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The award-winning north-east nurse and his battle against sepsis

Drew McDonald
Drew McDonald

Drew McDonald has potentially saved thousands of lives since starting work at Aberdeen Royal Infirmary more than a decade ago.

This should perhaps come as no surprise for someone in the nursing profession; indeed it is part and parcel of the job.

But what makes Drew all the more extraordinary is that he has made it his mission to prevent deaths from an infection which kills more people than cancer.

He wants NHS Grampian to be “the safest” place where people, and more specifically children, can be treated for sepsis.

The life threatening condition kills more people than prostate, bowel, and breast cancer combined.

It is particularly difficult to diagnose in children, and can be mistaken for a range of common childhood viruses. If left undiagnosed, the consequences are inevitably devastating.

One in five children admitted to intensive care with severe sepsis do not survive.

Thanks to Drew, every child who passes through triage at Royal Aberdeen Children’s Hospital is checked for sepsis symptoms.

Having developed a special recognition tool, Drew is hoping it will be rolled out in other hospitals across the UK.

The system has already screened more than 5,000 patients, and may be used in local doctor surgeries and community hospitals.

He admits that before the tool was introduced, he would not have considered the department “good enough” for his own children.

Now any member of staff has the necessary information to diagnose sepsis, regardless of experience.

“When I was asked to develop a tool in diagnosing sepsis, I knew the most important thing was to identify sepsis early,” said Drew.

“If it is identified early, it can be treated early.

“Having the symptoms on a poster on the wall simply wasn’t effective.

“You couldn’t guarantee that every single member of staff would check their patient against those symptoms.

“Children in particular are notoriously good at hiding illness.

“Babies cannot tell you what is wrong and children have more subtle signs that something is wrong in comparison to adults.

“If an adult has a headache, they will explain the pain,

“Children aren’t so good at doing that.

“Prior to the tool and without delving deeply into observations, you are at risk of missing a seriously ill child.”

The sepsis recognition tool is based on six questions.

Staff must assess whether a child has a fast heart rate, respiratory issues, low blood pressure, a temperature, mottling of the skin, or altered mental state.

For each observation which produces a yes, a score is then added up.

It is mandatory to use the system and a child cannot pass through triage without a member of staff carrying out the observations and filling in the necessary paper work.

A major positive of the tool is that it can be used by any member of staff.

“It’s obviously a very busy department and your child could be seen by a range of staff,” said Drew.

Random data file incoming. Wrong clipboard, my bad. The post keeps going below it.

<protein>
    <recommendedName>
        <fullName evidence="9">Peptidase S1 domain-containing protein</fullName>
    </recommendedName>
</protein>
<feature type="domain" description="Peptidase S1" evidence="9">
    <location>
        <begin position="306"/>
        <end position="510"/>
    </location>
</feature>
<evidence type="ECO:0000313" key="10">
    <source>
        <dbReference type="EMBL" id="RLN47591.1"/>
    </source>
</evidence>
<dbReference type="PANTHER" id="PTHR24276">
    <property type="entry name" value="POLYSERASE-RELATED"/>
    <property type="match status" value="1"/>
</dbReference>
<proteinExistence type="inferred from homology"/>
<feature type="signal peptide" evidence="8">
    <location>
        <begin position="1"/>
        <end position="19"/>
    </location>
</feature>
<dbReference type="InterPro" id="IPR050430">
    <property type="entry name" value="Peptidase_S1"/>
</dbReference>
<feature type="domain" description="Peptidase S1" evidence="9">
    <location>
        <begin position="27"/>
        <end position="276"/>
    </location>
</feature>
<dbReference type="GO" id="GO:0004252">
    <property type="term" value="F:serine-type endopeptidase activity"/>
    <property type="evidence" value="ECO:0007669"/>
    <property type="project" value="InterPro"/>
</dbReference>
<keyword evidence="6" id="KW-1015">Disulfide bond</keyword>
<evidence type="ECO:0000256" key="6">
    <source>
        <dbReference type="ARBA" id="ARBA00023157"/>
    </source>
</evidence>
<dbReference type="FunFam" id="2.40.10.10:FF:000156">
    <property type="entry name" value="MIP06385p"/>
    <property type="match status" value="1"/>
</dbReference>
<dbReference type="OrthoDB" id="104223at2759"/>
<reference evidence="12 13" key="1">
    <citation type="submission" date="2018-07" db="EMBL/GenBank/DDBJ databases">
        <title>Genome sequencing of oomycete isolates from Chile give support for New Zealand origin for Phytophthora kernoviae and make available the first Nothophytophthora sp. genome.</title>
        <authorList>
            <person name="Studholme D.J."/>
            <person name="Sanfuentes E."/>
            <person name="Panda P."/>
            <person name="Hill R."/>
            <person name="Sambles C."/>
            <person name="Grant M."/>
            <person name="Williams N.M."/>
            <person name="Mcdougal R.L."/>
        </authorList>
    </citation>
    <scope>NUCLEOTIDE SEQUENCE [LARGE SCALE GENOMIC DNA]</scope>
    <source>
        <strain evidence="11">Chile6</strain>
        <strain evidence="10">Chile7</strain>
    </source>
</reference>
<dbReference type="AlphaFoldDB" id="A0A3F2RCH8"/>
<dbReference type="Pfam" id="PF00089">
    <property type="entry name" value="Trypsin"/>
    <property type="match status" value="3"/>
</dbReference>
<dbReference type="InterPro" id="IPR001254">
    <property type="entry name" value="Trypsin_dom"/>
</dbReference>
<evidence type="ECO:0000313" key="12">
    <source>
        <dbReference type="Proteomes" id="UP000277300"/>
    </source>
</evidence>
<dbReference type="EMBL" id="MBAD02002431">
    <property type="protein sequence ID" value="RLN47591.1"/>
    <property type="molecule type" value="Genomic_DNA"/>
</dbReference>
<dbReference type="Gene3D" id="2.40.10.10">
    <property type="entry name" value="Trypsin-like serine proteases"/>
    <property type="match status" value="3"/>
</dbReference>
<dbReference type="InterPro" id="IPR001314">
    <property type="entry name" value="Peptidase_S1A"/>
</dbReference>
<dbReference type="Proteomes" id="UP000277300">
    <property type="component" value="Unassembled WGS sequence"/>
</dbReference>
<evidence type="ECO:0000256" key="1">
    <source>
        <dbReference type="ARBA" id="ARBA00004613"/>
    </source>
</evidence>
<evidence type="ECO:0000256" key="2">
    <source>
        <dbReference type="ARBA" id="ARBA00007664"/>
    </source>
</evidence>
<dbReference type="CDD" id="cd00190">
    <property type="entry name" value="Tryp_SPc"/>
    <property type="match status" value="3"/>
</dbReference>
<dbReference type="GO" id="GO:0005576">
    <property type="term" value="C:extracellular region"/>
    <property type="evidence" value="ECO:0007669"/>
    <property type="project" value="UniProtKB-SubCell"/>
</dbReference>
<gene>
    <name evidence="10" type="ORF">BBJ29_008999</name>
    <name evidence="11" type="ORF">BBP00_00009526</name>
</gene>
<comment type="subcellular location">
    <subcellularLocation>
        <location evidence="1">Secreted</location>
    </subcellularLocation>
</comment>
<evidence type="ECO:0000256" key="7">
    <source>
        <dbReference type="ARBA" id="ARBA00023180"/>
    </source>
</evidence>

“Some may be freshly qualified, some may have been working in the department for 40 years.

“It doesn’t matter about experience when using the tool, because it enables staff to recognise sepsis quickly.

“You can’t miss out any of the steps or send a child elsewhere in the hospital without the sepsis assessment.”

Drew was recognised for his work and awarded the RCNi Child Health Award last year.

The awards, which are now open for fresh entries, celebrate nurses who go above and beyond.

But Drew’s crusade was never about recognition and he believes there is still plenty of work to be done.

“Prior to the tool, the department wasn’t good enough,” he said.

“I wouldn’t have wanted my own children treated here, now I’m proud for any child to come through the doors knowing they will get the best care possible.

“I want to make NHS Grampian the safest area in Britain with the lowest death rate from sepsis.

“That is my big plan.

“We really need to push knowledge of sepsis in the community, and advocate the use of the tool by GPs and paramedics.

“Local community hospitals also need to have the necessary drugs and antibiotics to treat sepsis.

“If a patient is properly assessed, you can avoid avoidable deaths.

“A patient can die within hours from sepsis, I don’t want to see that happening.”


Sepsis is a rare but serious complication of an infection.

Without quick treatment, sepsis can lead to multiple organ failure and death.

If sepsis is detected early and hasn’t affected vital organs yet, it may be possible to treat the infection at home with antibiotics. Most people who have sepsis detected at this stage make a full recovery.

Almost all people with severe sepsis and septic shock require admission to hospital. Some people may require admission to an intensive care unit.

Because of problems with vital organs, people with severe sepsis are likely to be very ill and the condition can be fatal.


  • Go straight to A&E or call 999 if your child has any of these symptoms:
  • looks mottled, bluish or pale
  • is very lethargic or difficult to wake
  • feels abnormally cold to touch
  • is breathing very fast
  • has a rash that does not fade when you press it
  • has a fit or convulsion

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